Palestinian soldiers and police in Gaza and the West Bank have received orders to shoot back if Israel tries to reoccupy the areas from which it has withdrawn under the Oslo peace accords, a senior Palestinian official has said.
"Our forces will fight, of course. They have already received their orders," said Marwan Barghouti, the general secretary of Fatah, the main Palestinian political movement, on the West Bank yesterday. It is the first time a senior Palestinian leader has spelt out what will happen if Israel fulfils its threat to re-enter Palestinian towns and cities in response to the suicide bombing campaign.
Mr Barghouti, a veteran leader of the Palestinians in the West Bank, said the difference between Gaza when Israeli troops left it in 1994 and today is that it is now held by 20,000 armed Palestinian police. He added that the actual number of armed men is greater. In Ramallah, a town just north of Jerusalem where Mr Barghouti has his office, he said that "officially we have 1,000 men under arms", but he thought the real figure was about 5,000.
Israel has hitherto winked at the fact that Yasser Arafat, the Palestinian leader, has brought in more armed forces than allowed under the Oslo agreement. Officially described as police, they are often experienced combat troops. Israel did not object to their presence because it wanted to strengthen Mr Arafat against Hamas, the Islamic militant movement.
By saying publicly that Palestinian troops have orders to fight an Israeli reoccupation or incursion, the Palestinian leadership is presumably trying to avert any attack.
Shimon Peres, the Israeli Prime Minister, has been trying to prevent any military move into Palestinian-controlled areas because this would end the Oslo agreement. But, if there are more suicide bombs, he may be unable to resist public demands for the Israeli army to return. There is no doubt that the Israeli army could fight its way in, but probably only at the cost of heavy casualties.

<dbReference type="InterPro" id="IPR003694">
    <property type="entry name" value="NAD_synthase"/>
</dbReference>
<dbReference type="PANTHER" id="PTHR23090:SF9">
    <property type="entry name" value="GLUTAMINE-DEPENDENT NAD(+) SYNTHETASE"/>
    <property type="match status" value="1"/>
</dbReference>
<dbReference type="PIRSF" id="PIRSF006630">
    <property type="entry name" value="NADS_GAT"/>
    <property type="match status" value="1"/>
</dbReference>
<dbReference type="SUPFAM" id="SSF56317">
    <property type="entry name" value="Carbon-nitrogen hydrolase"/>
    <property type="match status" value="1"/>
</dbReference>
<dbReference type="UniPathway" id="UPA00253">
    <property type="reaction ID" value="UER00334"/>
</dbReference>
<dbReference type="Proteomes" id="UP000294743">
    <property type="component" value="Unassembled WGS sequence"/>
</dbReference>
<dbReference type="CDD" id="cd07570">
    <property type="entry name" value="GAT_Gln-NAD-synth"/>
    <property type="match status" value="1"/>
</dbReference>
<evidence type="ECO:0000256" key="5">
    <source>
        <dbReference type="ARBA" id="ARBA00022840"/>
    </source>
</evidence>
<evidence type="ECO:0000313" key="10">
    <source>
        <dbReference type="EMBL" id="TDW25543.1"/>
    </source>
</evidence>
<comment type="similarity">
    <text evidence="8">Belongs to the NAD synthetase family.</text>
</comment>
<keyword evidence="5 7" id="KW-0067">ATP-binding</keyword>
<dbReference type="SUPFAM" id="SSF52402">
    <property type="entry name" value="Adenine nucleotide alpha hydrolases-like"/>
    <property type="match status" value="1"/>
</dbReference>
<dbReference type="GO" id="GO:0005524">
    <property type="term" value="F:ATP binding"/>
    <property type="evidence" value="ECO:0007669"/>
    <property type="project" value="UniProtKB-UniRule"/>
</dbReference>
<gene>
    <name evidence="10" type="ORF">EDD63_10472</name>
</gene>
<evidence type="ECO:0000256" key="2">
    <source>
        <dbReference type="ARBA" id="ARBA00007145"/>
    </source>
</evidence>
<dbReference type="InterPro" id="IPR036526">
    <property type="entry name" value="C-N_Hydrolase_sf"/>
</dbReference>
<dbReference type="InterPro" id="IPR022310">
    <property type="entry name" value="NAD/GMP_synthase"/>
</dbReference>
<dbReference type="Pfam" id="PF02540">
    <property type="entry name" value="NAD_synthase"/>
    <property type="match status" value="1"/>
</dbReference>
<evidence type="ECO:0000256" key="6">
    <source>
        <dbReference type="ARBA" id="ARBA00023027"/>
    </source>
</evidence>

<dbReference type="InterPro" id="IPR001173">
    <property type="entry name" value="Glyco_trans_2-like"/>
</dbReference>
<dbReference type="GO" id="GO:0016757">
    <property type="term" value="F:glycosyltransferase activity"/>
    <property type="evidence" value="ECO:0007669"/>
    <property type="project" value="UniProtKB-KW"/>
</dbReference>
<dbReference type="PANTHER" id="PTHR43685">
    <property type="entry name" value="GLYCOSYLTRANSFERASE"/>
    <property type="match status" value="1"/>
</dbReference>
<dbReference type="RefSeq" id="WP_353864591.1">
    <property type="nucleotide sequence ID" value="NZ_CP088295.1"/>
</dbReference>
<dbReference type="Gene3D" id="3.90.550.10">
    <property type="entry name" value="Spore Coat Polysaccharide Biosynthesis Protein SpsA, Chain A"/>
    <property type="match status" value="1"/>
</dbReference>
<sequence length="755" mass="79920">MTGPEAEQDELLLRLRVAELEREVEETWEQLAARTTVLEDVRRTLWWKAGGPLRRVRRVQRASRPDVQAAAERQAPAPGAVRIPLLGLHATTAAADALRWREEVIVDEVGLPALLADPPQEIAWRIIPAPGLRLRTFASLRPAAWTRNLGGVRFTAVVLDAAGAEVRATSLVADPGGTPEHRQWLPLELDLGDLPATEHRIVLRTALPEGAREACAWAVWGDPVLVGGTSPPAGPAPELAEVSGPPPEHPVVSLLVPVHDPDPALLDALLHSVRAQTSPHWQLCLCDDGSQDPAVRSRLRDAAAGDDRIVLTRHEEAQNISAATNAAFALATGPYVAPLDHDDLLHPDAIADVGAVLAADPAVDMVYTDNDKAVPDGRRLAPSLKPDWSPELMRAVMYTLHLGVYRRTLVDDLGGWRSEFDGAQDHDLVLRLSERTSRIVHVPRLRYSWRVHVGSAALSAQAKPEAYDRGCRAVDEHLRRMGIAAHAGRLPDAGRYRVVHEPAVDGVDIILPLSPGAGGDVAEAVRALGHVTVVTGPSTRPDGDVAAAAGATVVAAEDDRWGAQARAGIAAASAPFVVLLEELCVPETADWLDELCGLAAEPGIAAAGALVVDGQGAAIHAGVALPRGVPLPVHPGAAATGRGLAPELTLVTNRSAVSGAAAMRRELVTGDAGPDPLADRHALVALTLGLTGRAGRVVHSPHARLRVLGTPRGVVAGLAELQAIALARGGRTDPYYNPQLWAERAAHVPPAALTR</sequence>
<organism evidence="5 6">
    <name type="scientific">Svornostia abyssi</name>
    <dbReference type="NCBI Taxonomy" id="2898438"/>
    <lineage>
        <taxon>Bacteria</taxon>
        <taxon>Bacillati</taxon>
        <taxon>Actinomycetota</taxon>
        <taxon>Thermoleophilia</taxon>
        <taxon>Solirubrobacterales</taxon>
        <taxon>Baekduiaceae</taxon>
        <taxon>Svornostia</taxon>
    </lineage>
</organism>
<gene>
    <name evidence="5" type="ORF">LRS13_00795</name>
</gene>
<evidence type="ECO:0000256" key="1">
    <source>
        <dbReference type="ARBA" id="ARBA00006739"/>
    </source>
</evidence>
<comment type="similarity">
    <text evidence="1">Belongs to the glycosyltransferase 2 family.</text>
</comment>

Relations between the self-rule Palestinian Authority and Israel have deteriorated rapidly in the two weeks since the first suicide bombers blew themselves up on 25 February. West Bank leaders say their 1.2 million people are under unprecedented pressure because Israel has stopped all movement into or out of 465 villages and seven towns. The curfew was lifted for 12 hours yesterday for people to buy food or get medical attention.
Gaza is also under tight siege with Israeli naval vessels turning back Palestinian fishermen. In the markets, customers are given a bunch of flowers free with every purchase because growers are prevented from exporting them. Mr Arafat says he will personally bring back flour to Gaza before he goes to the international conference, to be attended by President Bill Clinton, John Major and at least 20 other world leaders, on the threat to the peace process. It opens tomorrow in the Egyptian resort of Sharm el-Sheikh.
Mr Arafat has intensified his drive against the political and military wings of Hamas in the last week. Three leaders of Izzedine al-Qasim, the military arm of Hamas, regarded by Israel and the US as the men behind the suicide bombs, have been arrested. However, five suicide bombers are reported to have already received explosives and to be awaiting orders to strike. At the weekend a statement said to have come from the bombers said they were calling off a proposed truce.
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